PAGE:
So in respond to con's first claim 'we are bred to believe it or function in that way'. That is simply false, Hume's physiological induction states basically what con states. As Karl Popper notes in CONJECTURES AND REFUTATIONS all animals including humans have inborn expectations about the world around themselves, they themselves have certain hypothesis that are a-priori but are not a-priori justifiable. These hypothesis' run along the falsification method I mention earlier. In which an animal falsifies his expectations via experimentation. The criterion for a scientific theory is the Falsifiability of the theory itself. The a-priori hypothesis find themselves in the instinctual practises of the animal itself. It does not work on inductive thinking when it is born, actually it never works on that principle. This is why we in fact do not think inductively and why Con's first major objection is purely false.

That is the first important issue as highlighted the second is going to be an elaboration on falsification.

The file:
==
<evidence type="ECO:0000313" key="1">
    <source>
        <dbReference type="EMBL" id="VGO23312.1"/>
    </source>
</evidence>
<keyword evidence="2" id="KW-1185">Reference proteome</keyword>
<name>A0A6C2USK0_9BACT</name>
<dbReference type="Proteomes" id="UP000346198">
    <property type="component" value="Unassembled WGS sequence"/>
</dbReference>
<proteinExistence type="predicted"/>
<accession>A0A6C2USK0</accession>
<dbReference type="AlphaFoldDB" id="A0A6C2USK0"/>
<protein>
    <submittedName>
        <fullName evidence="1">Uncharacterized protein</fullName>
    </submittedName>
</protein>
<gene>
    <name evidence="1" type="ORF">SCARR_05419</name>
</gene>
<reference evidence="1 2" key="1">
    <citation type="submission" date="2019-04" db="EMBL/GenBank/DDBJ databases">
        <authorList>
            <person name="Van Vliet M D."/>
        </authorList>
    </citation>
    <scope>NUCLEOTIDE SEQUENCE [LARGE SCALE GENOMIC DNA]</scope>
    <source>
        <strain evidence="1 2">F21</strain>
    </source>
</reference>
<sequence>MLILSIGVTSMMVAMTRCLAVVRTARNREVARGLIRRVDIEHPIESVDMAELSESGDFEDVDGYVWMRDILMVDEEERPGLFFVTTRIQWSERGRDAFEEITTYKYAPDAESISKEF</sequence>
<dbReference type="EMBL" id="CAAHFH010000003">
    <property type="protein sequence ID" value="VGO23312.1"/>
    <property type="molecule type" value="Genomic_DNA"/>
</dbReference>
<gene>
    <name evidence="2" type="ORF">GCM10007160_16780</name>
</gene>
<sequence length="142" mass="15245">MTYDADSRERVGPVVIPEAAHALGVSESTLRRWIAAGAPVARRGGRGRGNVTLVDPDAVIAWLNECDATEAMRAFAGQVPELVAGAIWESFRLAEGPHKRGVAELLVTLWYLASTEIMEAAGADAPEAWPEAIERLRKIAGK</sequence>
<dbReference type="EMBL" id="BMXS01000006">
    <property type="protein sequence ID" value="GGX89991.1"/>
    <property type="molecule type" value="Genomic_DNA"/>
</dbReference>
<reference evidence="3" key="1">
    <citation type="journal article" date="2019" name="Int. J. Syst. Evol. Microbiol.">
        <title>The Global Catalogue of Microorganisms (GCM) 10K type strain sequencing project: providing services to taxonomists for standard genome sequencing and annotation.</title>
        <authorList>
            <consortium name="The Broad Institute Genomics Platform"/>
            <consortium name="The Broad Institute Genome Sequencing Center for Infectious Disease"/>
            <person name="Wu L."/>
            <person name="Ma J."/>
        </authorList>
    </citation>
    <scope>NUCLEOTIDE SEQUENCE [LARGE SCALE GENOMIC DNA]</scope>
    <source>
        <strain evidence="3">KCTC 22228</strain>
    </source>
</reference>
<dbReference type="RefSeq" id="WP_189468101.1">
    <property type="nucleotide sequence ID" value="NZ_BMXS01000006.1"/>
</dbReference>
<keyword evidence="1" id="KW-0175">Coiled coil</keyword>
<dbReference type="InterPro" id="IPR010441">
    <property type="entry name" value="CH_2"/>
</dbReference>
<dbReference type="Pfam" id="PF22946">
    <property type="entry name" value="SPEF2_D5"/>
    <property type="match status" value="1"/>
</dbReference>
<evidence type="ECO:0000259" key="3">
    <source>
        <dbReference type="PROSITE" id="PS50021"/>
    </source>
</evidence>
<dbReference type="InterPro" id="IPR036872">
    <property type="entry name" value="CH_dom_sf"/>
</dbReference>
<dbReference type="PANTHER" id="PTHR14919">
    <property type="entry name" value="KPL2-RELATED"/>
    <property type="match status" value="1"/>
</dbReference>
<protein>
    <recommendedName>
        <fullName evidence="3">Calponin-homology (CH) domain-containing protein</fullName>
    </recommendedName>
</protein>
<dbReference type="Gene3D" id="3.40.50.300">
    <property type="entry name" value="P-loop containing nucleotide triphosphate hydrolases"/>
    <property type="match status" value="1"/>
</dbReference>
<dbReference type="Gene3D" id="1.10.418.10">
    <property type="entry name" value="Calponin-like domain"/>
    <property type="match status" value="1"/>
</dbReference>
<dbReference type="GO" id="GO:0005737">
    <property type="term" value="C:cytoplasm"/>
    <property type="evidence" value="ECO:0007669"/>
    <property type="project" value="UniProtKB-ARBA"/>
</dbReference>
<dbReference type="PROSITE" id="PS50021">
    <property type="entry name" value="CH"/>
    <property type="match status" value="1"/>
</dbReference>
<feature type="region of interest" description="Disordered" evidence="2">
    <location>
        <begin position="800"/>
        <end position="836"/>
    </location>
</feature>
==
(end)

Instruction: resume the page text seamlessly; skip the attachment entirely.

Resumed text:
As Popper quite rightly notes and to which my opponent ether needs to revise his view of induction or concede the argument.

1. Induction, i.e. inference based on many observations, is a myth. It is neither a psychological fact, nor a fact of
ordinary life, nor one of scientific procedure.

2. The actual procedure of science is to operate with conjectures: to jump to conclusions--often after one single
observation (as noticed for example by Hume and Born).

3. Repeated observations and experiments function in science as tests of our conjectures or hypotheses, i.e. as
attempted refutations.

4. The mistaken belief in induction is fortified by the need for a criterion of demarcation which, it is traditionally but
wrongly believed, only the inductive method can provide

5. The conception of such an inductive method, like the criterion of verifiability, implies a faulty demarcation.

6. None of this is altered in the least if we say that induction makes theories only probable rather than certain.

This is exactly what Popper believes to be the function or role of science. Now if Con wants to jump on this and say that is what I am saying then, he needs to concede the debate. This is not scientific induction and if we draw our observations to my criticisms of Con's structure of scientific thinking, what is my main argument against him? He simply doesn't understand what induction and deduction is, and his arguments haphazardly draw from the wrong basis. So to relate back to Con's theory plan.

1. He experienced this universe
2. He created a theory to try to explain the Universe. (This is the induction)

None of that makes any sense! We don't reason inductively firstly, secondly this is not scientific induction as we know it, and thirdly creating a theory is not induction either!